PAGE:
I first came across the name Peter von Bagh in late 2009 via Jonathan Rosenbaum.
Jonathan had sent me a copy of Louis Feuillade’s Tih Minh (1918), which was missing its final few reels. He said if anybody had the rest of the film then it would be Peter. Whilst in Switzerland the following year, I met former Cinémathèque Suisse director Hervé Dumont, and he too recommended Peter’s name to me as a source for the final reels of the Feuillade, so I emailed him.
Peter responded and it was the start of a friendship that lasted right up to his final days. As it turns out, Peter did have the final reels.
The first time I met Peter was in London during the summer of 2010, when he was over with his family. What struck me was that he was one of the kindest and most generous men you could ever hope to meet, but beyond that he was one of life’s true gentlemen.
He invited me to the Midnight Sun Film Festival in 2011 and also Il Cinema Ritrovato in Bologna, held a few weeks later. I have not missed either festival since and fell in love with the ethos of his festival in Sodankylä with its round-the-clock films and family atmosphere.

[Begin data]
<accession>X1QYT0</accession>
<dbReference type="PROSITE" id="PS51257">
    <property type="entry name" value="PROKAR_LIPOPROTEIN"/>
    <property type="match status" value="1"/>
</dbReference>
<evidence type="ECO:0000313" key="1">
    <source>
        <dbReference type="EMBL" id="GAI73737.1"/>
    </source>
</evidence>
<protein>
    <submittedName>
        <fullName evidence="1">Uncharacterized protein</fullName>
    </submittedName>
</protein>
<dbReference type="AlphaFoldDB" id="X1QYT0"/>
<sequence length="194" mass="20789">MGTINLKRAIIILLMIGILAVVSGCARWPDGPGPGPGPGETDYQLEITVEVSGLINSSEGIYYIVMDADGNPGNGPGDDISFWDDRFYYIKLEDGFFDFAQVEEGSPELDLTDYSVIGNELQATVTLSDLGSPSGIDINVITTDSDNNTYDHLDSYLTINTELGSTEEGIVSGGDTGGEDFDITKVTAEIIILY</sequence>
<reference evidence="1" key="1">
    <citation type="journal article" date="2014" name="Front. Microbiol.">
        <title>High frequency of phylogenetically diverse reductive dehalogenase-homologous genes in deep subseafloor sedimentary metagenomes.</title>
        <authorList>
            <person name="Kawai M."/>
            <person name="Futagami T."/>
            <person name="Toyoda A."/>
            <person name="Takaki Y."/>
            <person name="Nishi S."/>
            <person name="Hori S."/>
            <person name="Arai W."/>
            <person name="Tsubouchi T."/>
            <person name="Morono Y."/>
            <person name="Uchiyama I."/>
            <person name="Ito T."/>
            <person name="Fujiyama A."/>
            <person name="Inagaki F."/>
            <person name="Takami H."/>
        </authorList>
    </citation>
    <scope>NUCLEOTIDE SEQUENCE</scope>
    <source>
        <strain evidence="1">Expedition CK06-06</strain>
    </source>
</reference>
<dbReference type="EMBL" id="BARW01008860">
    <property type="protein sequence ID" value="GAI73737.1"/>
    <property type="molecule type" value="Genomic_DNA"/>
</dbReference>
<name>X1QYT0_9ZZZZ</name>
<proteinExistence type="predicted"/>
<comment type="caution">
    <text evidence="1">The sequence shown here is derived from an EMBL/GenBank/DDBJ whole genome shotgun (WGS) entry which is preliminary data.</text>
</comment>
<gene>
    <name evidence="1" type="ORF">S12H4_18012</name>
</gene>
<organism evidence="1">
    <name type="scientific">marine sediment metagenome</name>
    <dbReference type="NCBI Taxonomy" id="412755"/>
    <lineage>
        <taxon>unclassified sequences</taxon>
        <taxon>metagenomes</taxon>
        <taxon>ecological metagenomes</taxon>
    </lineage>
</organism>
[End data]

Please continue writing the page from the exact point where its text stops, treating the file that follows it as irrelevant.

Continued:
In the last couple of years I acted as Peter’s agent and representative, which enabled me to help him gain recognition for his work internationally.
He mentioned he had a large number of interviews in his basement dating back to the 1970s conducted with some of the true greats of world cinema. Modest man that he was, he felt that nobody would be interested in them. I begged to differ, but he was adamant.
A year later, out of the blue, he compiled a list of all his interviews and sent it to me. I was speechless, as it amounted to almost 200. His email simply read, “See what you can do with them”.
I began curating an archive of all of the interviews, which included those done at Midnight Sun. More kept coming to light, right up to my most recent visit to his office in June this year when we discovered interviews with Chris Marker and Walerian Borowczyk that he had forgotten about!
Earlier this year a deal was done with the Criterion Collection in New York to license the interviews so that Peter’s legacy can be upheld and live on through their current and future projects.
The film world has lost a true friend.